Think about the last time a friend came to you with a problem. What was your response? Be honest, and ask yourself: ‘did I listen, in order to understand, or did I start offering solutions?’.
Often, when faced with problems or challenges, we immediately jump into solution-mode. As human beings, we are very good at coming up with solutions, and this ability has driven social progress throughout our history. But there are many possible solutions to every problem, and the solutions we come up with will always be conditioned by our past experiences, as well as by our assumptions, biases, contexts, and our world views. How do we know that the solution I offer you is the most appropriate for your needs? What if I haven’t fully understood the complexity of your problem? And what about all the other possible solutions we haven’t even considered or explored?
With product development, it’s very easy for designers and developers to receive a client brief, and to immediately start coming up with solutions to the challenge that’s been set. Because we’re the experts, right? That’s why clients come to us — for our expertise. But this expertise is just one necessary component in creating a great product. Product development is a process, which starts with truly understanding the problem, and most importantly, building empathy for the people affected by it. This requires a healthy dose of humility, patience, research, analysis, and some honest conversations. It means recognising that we all have different ways of seeing the world, and that these frames of reference will influence the design and development of our solutions.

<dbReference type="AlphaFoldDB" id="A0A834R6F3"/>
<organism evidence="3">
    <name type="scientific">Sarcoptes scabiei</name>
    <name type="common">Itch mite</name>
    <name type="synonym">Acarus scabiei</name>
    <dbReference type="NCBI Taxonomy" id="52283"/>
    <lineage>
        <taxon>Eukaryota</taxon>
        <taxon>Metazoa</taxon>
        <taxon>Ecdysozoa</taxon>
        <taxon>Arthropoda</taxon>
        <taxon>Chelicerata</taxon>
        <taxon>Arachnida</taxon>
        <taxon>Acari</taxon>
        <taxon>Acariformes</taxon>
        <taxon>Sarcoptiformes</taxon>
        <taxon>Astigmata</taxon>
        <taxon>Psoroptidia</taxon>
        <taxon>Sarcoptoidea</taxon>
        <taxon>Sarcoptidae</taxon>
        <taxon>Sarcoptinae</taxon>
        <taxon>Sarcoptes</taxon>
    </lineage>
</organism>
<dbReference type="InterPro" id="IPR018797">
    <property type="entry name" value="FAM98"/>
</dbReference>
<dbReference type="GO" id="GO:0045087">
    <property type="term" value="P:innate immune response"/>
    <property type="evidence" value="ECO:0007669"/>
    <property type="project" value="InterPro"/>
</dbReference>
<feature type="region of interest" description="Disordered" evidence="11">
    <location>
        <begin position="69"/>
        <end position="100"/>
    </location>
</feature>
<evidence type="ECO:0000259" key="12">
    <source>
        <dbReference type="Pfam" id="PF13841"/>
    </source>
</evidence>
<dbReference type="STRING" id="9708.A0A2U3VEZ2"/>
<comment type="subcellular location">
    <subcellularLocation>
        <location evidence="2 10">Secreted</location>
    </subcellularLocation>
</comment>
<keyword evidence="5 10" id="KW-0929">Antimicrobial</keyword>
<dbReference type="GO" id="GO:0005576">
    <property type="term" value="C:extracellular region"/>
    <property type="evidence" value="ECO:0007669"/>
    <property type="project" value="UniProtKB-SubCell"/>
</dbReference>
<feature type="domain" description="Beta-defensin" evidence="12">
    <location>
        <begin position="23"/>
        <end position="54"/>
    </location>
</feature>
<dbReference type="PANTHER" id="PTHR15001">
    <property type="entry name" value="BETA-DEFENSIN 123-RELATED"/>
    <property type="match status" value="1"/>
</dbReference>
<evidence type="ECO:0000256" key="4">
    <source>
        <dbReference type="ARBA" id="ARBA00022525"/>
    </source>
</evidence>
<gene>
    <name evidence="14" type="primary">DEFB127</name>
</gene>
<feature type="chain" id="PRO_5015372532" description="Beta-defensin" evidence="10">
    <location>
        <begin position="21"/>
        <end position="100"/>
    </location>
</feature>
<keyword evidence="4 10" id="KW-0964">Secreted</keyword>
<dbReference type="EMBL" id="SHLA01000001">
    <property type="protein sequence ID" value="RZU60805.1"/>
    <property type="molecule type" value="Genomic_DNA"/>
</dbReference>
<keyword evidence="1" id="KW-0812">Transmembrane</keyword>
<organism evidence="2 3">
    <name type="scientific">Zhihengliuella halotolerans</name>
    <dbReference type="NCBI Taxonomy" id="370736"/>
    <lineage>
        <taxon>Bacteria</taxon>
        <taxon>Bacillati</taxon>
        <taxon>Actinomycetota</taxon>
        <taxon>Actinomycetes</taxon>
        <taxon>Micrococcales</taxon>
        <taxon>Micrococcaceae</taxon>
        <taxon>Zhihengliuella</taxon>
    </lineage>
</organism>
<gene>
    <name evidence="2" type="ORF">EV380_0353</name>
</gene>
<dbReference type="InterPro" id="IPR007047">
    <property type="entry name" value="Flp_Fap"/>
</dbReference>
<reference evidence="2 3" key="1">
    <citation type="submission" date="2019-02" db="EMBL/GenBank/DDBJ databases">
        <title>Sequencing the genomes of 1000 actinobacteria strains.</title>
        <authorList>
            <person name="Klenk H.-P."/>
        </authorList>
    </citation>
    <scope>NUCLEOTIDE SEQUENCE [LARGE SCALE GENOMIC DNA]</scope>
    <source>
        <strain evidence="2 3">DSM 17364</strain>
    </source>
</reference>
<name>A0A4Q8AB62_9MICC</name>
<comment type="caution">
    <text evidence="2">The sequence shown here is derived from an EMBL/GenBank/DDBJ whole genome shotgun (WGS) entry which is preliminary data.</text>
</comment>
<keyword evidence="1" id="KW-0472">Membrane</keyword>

When a new client engages with FONK, we tell them we offer a process, not a solution. Our product itself is a process, based on design-thinking methodology, which hinges on spending time first understanding the problem, before then coming up with solutions. We spend time listening to and really understanding our client. We create a project team, which comprises people with many different backgrounds, experiences, skills and world-views. We name our assumptions up front, and we spend time really understanding one another’s perspective of the challenge at hand. Crucially, we go out and speak to our ‘users’ — the people who are affected by the problem that we’re trying to solve. We actively build empathy for their experiences and we seek out stories, emotions and new points of view, so that we can reach new insights that otherwise we could never have come up with on our own. We ask lots of questions, we really listen, and we dig deep, so that we can truly understand our users’ needs.
To build products that people love, we first have to listen to, and understand, one another. As human beings, we deeply crave being heard and understood. To do this for someone is a privilege, and it can lead to some astonishing realisations and innovations. So, the next time your client/colleague/partner/friend comes to you with a problem, spend some time really understanding them first. Together, you might discover and create something exceptional.